WITH a recent Presidential Design award for Stull & Lee's work on the Southwest Corridor project, a mixed-use office and retail development in Boston in the works, a subway station in Los Angeles, and designs for a high-rise apartment complex in Miami, this 23-year-old firm, says partner M.David Lee, is just on the edge of breaking through to the big time. The firm started in 1966, a time he calls ``a window of opportunity'' for minorities, being fueled by such events as the civil rights movement and the Vietnam war. Today, the composition of the 45-member mulitracial firm that overlooks historic Boston Common resembles Jesse Jackson's ``rainbow coalition.''
In the early days, he says, ``There was this interest and curiosity in seeing people of color in the American consciousness. A lot of people were put into the spotlight. There was a lot of federal money being poured into cities, via programs like `Model Cities.' We were beneficiaries of a lot of what was happening in the streets, but it was a case of being prepared.''
His partner, Donald Stull, had graduated from Ohio State University and Harvard; Mr. Lee, from the University of Illinois and Harvard. They started getting public-sector work in minority communities. ``If there's anything we've been able to accomplish, it's been to try to bring quality design with limited resources to communities of color,'' says Lee.
When a reporter says it must have been hard, 20 years ago, being part of a minority firm in Boston (a city known for its chilly climate for blacks), he snorts, ``have been? past tense? It was cooler in the '70s. It's cold today.''
Today, this firm is struggling to be seen as more than ``just'' a minority firm. ``What has always been the issue is how one breaks out of the strictly public-sector projects,'' says Lee. ``Frankly, we got a lot of work because it was by mandate; you had to have minority involvement. Now, private-sector opportunities are still limited. We've not had any major downtown commissions even though we've been in business over 20 years.''
Architecture critic Jane Holtz Kay says, ``Donald Stull has been one of the more talented and unrecognized architects over the years, but in the last five years [the firm] has been doing pretty well.''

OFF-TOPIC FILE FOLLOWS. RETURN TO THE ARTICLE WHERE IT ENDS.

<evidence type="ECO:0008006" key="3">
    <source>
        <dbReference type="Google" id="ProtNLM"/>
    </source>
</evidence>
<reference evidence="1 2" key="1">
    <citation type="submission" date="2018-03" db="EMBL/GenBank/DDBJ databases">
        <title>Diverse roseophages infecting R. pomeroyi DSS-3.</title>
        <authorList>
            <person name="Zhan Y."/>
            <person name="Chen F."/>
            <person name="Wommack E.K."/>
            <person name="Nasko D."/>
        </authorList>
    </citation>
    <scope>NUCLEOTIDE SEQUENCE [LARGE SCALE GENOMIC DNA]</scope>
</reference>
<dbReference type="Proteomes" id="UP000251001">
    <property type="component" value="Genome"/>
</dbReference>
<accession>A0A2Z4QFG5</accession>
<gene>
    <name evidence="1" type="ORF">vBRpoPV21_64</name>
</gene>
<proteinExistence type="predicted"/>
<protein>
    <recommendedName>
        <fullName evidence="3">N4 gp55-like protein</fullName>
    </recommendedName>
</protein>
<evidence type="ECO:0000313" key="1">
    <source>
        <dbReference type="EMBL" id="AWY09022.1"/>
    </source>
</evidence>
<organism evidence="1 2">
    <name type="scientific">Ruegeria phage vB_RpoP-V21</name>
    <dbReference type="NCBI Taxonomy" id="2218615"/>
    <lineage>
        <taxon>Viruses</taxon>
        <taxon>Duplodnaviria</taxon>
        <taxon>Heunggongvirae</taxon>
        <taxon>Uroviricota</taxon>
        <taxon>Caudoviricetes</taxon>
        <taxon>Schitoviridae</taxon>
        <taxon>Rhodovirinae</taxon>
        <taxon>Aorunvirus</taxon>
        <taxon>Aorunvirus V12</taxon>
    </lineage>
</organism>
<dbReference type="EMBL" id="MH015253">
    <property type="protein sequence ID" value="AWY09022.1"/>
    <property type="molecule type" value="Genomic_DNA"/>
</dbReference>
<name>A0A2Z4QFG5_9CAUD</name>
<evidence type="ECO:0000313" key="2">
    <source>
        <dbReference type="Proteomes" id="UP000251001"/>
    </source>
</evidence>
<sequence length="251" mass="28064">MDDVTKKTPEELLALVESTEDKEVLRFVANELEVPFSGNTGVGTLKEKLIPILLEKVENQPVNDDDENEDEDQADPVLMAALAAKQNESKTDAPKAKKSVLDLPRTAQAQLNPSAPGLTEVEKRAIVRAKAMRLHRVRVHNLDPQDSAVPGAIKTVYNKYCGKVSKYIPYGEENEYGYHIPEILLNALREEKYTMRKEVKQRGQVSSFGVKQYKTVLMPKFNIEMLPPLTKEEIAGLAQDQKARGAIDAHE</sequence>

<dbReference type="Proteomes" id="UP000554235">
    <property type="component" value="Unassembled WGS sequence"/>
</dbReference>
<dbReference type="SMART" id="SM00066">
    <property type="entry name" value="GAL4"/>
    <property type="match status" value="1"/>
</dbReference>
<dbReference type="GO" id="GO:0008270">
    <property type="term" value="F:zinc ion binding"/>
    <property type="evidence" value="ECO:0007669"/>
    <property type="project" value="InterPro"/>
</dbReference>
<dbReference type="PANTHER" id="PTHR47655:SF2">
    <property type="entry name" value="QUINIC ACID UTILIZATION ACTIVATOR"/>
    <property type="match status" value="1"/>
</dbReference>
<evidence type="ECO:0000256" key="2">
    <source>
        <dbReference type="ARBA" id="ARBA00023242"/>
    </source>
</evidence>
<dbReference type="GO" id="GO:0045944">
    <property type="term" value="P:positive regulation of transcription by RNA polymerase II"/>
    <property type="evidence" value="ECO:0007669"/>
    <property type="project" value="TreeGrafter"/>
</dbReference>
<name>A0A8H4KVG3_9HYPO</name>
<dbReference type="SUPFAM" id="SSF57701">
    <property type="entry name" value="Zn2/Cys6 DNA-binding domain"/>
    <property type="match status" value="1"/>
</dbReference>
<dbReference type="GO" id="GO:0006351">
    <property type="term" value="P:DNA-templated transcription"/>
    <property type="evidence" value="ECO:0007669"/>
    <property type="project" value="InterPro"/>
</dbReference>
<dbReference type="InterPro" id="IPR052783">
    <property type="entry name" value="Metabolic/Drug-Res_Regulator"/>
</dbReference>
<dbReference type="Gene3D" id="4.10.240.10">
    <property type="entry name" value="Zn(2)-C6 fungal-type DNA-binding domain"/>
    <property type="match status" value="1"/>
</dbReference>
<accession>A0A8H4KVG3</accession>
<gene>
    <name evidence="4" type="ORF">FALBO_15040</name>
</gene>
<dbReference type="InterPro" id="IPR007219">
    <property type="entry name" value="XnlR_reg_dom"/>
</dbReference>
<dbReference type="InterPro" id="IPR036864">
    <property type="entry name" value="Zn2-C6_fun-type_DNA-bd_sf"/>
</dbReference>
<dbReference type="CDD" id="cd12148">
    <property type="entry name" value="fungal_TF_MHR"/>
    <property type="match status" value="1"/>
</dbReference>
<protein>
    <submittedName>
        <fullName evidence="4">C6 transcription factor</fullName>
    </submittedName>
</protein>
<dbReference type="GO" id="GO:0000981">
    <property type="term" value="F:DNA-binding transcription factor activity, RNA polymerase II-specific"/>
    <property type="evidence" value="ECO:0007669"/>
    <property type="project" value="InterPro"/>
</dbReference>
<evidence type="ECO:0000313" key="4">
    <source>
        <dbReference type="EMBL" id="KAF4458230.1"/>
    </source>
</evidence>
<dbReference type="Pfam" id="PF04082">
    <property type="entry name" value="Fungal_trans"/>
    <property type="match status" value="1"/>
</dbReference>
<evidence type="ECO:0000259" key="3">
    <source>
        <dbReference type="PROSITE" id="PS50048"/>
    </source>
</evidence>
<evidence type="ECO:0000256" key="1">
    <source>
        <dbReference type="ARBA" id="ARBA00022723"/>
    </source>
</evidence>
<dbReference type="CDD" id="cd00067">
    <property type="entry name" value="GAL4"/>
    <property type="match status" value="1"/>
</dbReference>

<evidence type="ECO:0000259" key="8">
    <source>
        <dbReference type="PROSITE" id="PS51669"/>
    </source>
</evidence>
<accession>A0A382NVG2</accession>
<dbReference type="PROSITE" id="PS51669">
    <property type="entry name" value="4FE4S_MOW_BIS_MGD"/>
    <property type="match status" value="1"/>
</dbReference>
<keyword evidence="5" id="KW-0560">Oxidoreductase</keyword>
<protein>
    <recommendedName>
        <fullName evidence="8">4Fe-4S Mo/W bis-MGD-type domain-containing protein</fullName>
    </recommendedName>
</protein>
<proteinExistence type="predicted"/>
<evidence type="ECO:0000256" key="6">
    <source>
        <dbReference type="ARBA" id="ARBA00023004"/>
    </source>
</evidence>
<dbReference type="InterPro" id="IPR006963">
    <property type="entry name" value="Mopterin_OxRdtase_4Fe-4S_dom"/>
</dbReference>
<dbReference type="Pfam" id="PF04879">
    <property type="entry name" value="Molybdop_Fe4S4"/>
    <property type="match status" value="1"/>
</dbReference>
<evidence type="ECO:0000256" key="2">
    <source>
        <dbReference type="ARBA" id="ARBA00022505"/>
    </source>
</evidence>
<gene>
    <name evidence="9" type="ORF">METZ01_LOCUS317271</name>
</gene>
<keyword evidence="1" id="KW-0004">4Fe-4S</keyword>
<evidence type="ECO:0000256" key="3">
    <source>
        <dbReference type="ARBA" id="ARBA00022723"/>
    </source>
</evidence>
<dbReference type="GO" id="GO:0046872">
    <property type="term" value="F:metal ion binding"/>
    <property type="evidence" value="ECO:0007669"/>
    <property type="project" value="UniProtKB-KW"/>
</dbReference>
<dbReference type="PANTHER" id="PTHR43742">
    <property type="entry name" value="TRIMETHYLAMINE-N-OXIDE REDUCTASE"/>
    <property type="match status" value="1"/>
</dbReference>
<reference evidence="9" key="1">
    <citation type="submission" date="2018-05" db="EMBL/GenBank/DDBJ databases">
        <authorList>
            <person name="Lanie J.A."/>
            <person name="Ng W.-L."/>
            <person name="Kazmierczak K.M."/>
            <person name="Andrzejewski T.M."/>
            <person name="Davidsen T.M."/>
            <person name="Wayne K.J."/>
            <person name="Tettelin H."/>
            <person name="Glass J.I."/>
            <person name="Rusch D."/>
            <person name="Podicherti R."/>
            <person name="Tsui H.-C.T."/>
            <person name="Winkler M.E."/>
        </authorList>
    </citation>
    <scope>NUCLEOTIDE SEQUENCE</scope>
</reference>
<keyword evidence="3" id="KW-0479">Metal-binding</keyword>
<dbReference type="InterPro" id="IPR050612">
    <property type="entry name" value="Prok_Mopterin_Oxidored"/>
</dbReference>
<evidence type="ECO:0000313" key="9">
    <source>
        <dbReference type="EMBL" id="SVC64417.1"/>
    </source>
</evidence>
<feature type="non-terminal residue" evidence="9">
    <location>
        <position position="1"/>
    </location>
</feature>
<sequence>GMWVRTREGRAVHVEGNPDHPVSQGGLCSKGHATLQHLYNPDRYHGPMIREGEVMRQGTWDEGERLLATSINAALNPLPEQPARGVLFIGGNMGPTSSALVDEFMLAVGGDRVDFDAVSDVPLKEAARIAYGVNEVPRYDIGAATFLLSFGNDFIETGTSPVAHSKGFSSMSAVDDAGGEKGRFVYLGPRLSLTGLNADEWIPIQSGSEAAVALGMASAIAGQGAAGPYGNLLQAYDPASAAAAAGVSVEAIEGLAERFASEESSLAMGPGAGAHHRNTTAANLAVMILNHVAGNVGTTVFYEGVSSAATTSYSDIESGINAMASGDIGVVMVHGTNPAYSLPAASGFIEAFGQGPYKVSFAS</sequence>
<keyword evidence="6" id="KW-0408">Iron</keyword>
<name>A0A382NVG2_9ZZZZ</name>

``They had gifted consultants who were willing to learn,'' says Winkie Cloherty, who worked with them on the Southwest Corridor project in the '70s. ``I think they wanted to make the process work, and really grew to have a fondness for the project.''
THINGS are looking up. ``Our first downtown, visible project is going to be in Miami,'' says Lee. ``Providing things continue to move, it's going to be right in the Overtown area, where the unrest was.'' Lee points out that the firm is working with a black Boston-based development firm on the Miami project.
``I do believe that minority percentages are important tools, but my point always is that those things should be seen as floors, not ceilings. I have to tell people, don't always call me when you got colored work, call me when you've got projects that you think our firm is capable of doing and we'll work together on that.
``Parcel 18 [one of the Southwest Corridor's commercial parcels, across from Stull & Lee-designed Ruggles Station] is a major opportunity for us, a high-visibility project. It is giving us a chance to explore in greater detail an office building, commercial and retail opportunities.''
Lee says the firm does not go for a highly visible signature style, but prefers to work contextually. ``We try to draw themes and ideas in part from the place where the project is to happen,'' he says. ``Looking around at the neighborhood, what's been built there before? In the Miami project we drew a lot of inspiration from the Art Deco district of Miami Beach.''
In the Los Angeles subway stop project, since halted because of pockets of methane gas, one of the themes the firm used was the bringing back of the heyday of Hollywood. ``I'm a real Fred and Ginger fan,'' says Lee. ``The elevator enclosure for the handicapped we modeled after the old ticket booths of the movie palaces. We had some ideas about large, backlit movie-marquee type of stuff with Clark Gable or Sidney Poitier. We wanted to work with [filmmaker Steven] Spielberg or somebody to try and develop some kind of animated thing so when you came there from Cedar Rapids, you knew you were in Hollywood.''